Lame, short story by Andrea Polla at
Terra Slaybaugh



written by: Andrea Polla



“Kill ‘im.” That’s what my Swedish neighbor said again this morning. At 92 he has taken to riding his small tractor around the village scooping up apples with a metal handled colander. He holds onto the steering wheel firmly with his right hand, leaning his frail body to the left and with gritty determination scores one or maybe two at a time. Watching him makes me anxious; I know not to offer to pick them up for him. I am in no shape to pick up the apples myself anyway. I have a twig of a spine and degenerative arthritis and as the cool autumn mornings creep in it takes me longer to get my body moving. I hurt. I have hurt for many years. I, along with my husband Magnus have twenty-one chickens, both hens and roosters. Buddy is more like an old hound dog than a rooster. He slowly follows me around and sits on the front porch waiting for me to open the door every morning so he can get a special treat. He especially likes peas. Graybee and Buddy are brothers. Graybee once was submissive and Buddy led the flock, then they quarreled like old men and can’t be in the same area of the chicken yard now without puffing up their back feathers and causing havoc. Graybee took up with Marie, our oldest of the hens, and he generally stays with her and their two sons whom I refer to as “the teenagers”. They are far from teenagers now. They are just two unnamed roosters with no mates who follow their parents around. Last year an owl hawk swooped down and tried to kill Marie. My husband was coming out of the side barn with an empty wheelbarrow at the time. A lucky time for Marie as my husband reacted swiftly and whacked the owl hawk in the head and saved her from its wrath. The owl hawk was dazed but then managed to fly away. Weeks later we came home to find our hen Blända dead. She appeared to have been attacked, perhaps by the same eager hunter. Blända means blind in Swedish. She indeed was blind in one eye and probably didn’t see the hawk swooping down with his talons wide open. She is buried behind our little cottage along with another old hen and two mice I tried to save after they’d been tangled in chicken wire. A miniature Saint Francis in ceramic comforts their sweet souls, or perhaps just mine.
“Kill ìm”, he said. Lefty is lame. I really do not know what is wrong with him. He sleeps leaning against a bag of wood shavings that we use to cover the floor of their three-room chicken condo. It’s quite luxurious compared to the average chicken farming quarters in these parts. My husband has made one large room with a wooden slanted ladder so they can march up and out to their fenced-in outdoor play yard. Separated from the others by a white wooden framed door is where the second flock hangs out, the one Buddy has joined since he and Graybee’s falling out. This is where my lame rooster lives, too. I named him Lefty as that is his bad leg. I use my cane or my rolling walker on bad days and go through the old red barn’s heavy black doors and into his little hiding spot. I surmise he has more than a crippled leg. On colder days my spine hurts more. I assume Lefty hurts more, too. He eats straight from my hand canned corn kernels. I try to keep the others away by waving my cane or shouting “get back” so he can eat. I feel better after I know he has some corn and extra attention.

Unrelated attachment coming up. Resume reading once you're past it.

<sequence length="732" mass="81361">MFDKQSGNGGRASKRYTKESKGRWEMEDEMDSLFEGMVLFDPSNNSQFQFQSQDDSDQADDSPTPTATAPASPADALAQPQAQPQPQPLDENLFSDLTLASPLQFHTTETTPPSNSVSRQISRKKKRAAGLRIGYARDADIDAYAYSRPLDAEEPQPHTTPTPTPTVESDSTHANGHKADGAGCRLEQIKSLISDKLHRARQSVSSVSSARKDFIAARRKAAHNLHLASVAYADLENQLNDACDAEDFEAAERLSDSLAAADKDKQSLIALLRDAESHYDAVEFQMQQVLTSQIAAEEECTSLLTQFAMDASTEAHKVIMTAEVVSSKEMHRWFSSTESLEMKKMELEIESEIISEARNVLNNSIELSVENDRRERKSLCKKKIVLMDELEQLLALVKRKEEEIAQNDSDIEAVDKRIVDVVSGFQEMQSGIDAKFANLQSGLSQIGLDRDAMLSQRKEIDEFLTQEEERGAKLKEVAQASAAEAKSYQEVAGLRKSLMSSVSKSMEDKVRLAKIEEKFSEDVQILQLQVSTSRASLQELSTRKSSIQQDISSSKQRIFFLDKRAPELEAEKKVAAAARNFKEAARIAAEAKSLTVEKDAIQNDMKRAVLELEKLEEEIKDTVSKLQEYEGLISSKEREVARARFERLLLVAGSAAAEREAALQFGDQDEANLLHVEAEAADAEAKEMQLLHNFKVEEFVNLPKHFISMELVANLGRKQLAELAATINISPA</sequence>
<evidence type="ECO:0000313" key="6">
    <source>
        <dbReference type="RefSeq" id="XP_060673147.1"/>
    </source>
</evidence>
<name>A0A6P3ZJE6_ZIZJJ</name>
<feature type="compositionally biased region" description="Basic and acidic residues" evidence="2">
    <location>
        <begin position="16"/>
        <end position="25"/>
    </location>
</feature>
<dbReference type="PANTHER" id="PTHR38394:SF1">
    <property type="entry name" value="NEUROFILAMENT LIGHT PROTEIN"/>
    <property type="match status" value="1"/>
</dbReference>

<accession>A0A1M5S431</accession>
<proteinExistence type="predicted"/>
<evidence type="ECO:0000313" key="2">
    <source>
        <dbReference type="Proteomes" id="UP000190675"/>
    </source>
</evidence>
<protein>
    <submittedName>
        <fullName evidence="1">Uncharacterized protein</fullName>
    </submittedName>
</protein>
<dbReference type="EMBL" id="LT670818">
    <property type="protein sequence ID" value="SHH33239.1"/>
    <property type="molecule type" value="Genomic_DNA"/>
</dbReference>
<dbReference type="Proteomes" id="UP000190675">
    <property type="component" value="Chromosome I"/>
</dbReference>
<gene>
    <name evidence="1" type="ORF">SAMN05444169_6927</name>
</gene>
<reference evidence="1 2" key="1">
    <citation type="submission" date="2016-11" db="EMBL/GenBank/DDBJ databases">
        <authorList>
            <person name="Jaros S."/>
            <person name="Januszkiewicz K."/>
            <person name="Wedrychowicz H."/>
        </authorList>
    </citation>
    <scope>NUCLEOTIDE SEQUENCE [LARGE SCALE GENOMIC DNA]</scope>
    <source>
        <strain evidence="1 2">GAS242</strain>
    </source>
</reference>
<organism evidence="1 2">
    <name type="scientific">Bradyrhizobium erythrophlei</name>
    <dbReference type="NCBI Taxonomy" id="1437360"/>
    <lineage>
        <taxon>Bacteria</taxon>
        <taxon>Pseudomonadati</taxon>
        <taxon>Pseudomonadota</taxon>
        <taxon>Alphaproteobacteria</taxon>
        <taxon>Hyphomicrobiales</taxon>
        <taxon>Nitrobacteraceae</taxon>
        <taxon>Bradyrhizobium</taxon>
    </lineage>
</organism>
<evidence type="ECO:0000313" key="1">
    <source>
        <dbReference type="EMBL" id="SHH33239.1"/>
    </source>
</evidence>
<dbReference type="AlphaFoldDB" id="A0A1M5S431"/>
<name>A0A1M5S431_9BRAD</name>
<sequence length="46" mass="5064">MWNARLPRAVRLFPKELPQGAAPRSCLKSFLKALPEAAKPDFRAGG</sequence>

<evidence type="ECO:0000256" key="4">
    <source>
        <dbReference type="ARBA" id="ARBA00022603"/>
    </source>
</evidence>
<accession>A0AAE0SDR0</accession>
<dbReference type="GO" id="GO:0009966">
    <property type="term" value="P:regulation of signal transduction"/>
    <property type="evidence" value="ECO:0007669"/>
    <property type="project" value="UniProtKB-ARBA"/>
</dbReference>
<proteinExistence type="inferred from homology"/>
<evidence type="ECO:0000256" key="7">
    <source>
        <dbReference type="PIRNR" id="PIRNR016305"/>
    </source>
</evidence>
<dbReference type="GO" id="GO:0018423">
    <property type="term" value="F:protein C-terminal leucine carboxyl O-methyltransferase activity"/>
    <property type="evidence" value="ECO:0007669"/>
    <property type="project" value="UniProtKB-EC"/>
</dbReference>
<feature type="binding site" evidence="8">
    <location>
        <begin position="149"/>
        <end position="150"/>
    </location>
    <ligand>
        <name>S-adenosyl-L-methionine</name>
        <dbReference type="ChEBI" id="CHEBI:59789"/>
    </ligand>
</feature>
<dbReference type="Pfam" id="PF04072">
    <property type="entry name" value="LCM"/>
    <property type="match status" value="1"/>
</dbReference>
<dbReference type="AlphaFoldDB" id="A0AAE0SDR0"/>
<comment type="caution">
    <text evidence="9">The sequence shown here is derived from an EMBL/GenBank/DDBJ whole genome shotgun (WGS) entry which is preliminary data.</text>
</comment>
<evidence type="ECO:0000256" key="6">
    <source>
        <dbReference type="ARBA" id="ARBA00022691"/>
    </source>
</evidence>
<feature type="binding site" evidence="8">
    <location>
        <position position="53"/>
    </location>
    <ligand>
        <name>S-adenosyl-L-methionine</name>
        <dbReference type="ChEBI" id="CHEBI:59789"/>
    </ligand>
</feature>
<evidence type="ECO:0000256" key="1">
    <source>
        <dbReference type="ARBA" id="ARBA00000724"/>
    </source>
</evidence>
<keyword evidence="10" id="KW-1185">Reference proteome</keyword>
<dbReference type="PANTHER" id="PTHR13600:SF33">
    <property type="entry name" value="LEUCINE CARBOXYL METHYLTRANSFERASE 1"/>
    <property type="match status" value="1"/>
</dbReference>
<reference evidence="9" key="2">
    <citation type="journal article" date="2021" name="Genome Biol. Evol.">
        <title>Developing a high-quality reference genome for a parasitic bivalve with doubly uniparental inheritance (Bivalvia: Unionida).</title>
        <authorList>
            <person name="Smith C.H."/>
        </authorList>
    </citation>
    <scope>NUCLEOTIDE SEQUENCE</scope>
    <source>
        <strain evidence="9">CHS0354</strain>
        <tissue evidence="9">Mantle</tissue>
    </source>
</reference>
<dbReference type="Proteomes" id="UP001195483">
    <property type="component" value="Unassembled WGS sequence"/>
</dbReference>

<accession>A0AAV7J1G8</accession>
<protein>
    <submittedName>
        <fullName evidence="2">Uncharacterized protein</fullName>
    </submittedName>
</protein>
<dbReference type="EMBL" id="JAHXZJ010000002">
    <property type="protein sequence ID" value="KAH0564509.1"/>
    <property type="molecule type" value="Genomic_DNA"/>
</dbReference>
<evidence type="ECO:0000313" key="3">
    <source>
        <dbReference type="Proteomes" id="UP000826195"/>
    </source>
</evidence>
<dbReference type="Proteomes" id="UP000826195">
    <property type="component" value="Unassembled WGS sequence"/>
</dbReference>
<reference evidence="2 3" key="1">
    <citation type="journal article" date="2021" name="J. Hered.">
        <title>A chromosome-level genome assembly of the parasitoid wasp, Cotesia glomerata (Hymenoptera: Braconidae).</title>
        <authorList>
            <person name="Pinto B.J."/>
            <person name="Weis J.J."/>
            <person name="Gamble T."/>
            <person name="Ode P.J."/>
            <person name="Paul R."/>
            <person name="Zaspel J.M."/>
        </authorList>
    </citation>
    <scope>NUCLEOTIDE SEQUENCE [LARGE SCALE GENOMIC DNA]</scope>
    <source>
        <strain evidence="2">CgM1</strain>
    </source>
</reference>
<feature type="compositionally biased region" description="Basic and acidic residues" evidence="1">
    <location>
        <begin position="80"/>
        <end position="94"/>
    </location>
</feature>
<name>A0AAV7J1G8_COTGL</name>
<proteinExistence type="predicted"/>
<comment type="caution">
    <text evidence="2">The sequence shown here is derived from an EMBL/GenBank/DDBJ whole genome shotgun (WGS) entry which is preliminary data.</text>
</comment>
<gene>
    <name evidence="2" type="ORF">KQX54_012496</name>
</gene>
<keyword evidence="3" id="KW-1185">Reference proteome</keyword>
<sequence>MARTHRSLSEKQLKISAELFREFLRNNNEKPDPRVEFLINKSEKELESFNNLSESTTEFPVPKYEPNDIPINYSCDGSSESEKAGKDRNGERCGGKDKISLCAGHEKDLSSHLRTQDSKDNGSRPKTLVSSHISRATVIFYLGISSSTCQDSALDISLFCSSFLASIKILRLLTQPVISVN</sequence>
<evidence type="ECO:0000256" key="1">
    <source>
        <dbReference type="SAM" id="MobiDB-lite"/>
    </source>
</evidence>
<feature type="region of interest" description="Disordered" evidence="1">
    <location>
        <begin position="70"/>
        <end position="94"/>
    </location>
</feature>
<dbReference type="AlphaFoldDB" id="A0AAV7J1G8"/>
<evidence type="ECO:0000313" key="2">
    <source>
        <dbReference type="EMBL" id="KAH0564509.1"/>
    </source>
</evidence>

I emerge from the barn and see an old Carlsberg beer box filled with apples by my back door. I can hear my neighbor’s tractor in the distance. It took him a good part of the morning to scoop up so many for me. I can’t lift the box. I can’t lift a liter of milk. I don’t remember much these days. Life is slow for me now. The doctors have told me there is nothing that can be done; they can try and keep me pain-free, but that too has its consequences. My memory is not what it once was. I remember my mother’s smell and every detail of her movements and gestures. I forget I have something in the oven though. I am not supposed to bake alone. My husband is active, but I am proud and take two or three apples at a time inside the kitchen and lay them on the counter. I do this repeatedly until all the apples are inside.
I have trouble to peel them. My fingers are bent and stiff. I look out my kitchen window and see my neighbor maneuvering his old body carefully down from his tractor to his walker which is waiting for him near his farmhouse door. He once was a prominent cow farmer; the windows of his barn are broken out now and piles of wood and broken machinery lay around his land. He raised hunting dogs, too. He shot his last one I nicknamed Dawgy Dawg. He too, was old and sick. Guess my neighbor got one of his sons who lives around here to bury the dog. I heard the gunshot and whimpered. I fed the dog every morning through the fence even though he told me not to. I gave him bacon and my husband’s leftovers.
Getting sick or old and unable to move about easily seems so far away to many of the new families who walk through the village with their cooing infants in carriages. They stop and look at my chickens and the children laugh.
From my high-backed chair, padded well for my spine, I doze in and out from the side effects of the morphine in the warm sunlight shining in through the windowpanes. I think the sun would make Lefty feel better if I could coax him outside.
My neighbor still says, “kill ìm”.

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